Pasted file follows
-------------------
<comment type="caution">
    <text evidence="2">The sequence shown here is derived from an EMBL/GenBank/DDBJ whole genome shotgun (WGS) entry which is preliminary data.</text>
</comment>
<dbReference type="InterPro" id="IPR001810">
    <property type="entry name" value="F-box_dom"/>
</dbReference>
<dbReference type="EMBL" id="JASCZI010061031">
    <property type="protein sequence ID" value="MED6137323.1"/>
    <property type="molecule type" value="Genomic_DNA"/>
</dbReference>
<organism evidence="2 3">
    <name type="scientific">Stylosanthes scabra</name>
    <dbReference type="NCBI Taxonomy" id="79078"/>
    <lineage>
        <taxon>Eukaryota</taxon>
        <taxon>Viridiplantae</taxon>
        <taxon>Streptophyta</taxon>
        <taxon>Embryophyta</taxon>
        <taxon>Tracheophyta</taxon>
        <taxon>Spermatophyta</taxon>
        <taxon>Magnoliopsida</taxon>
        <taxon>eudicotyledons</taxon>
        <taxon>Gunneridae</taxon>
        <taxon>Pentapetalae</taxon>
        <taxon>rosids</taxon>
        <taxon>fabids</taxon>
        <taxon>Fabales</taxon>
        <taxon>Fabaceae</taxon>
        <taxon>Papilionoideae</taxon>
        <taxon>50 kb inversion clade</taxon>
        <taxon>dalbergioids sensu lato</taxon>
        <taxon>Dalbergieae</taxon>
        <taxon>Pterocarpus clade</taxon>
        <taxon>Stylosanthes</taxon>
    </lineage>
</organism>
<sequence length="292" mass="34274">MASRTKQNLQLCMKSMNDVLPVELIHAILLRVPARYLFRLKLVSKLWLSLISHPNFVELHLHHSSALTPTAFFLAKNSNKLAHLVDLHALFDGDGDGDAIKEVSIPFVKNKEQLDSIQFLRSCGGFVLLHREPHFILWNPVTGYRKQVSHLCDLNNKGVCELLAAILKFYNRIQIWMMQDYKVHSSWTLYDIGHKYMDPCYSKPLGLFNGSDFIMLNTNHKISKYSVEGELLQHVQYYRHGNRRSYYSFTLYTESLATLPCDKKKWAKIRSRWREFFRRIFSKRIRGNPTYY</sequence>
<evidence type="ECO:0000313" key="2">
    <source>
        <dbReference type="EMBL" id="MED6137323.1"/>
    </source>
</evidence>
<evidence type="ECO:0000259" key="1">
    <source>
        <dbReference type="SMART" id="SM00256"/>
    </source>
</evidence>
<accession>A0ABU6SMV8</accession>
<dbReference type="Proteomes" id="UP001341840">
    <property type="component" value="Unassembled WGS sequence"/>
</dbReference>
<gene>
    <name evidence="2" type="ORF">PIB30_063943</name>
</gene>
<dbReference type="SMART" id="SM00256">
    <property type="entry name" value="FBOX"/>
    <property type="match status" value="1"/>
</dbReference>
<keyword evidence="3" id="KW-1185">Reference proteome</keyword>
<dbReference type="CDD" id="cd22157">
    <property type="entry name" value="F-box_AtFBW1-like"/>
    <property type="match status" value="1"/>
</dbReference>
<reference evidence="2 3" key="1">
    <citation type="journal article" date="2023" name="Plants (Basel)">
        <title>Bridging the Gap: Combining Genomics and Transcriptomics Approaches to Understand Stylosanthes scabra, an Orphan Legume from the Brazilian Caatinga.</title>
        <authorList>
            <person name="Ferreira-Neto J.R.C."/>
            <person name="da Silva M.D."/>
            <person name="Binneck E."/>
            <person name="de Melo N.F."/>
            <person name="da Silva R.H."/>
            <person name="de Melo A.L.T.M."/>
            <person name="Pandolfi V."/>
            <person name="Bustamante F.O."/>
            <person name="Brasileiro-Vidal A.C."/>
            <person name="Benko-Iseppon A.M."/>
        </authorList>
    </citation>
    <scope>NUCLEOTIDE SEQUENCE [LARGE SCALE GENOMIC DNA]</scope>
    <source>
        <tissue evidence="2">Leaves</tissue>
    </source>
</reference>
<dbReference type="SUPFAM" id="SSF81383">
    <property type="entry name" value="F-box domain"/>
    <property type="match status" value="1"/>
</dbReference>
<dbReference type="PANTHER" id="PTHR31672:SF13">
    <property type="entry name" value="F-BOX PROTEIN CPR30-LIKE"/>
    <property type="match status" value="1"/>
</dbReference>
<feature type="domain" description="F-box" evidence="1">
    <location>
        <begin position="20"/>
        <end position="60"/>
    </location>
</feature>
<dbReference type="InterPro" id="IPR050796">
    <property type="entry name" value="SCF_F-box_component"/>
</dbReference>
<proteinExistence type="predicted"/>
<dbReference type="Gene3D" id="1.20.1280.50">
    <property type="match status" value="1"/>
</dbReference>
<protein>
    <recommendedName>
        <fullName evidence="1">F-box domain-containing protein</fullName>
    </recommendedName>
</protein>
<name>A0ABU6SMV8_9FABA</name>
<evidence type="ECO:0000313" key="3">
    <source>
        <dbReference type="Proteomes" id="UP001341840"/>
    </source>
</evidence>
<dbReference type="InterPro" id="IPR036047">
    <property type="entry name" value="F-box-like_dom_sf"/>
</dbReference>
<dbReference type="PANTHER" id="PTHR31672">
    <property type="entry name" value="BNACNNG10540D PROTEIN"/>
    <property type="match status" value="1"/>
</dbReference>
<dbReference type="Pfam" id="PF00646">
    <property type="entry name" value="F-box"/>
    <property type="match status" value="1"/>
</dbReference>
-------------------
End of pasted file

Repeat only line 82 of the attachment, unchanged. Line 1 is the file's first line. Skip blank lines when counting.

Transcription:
        <tissue evidence="2">Leaves</tissue>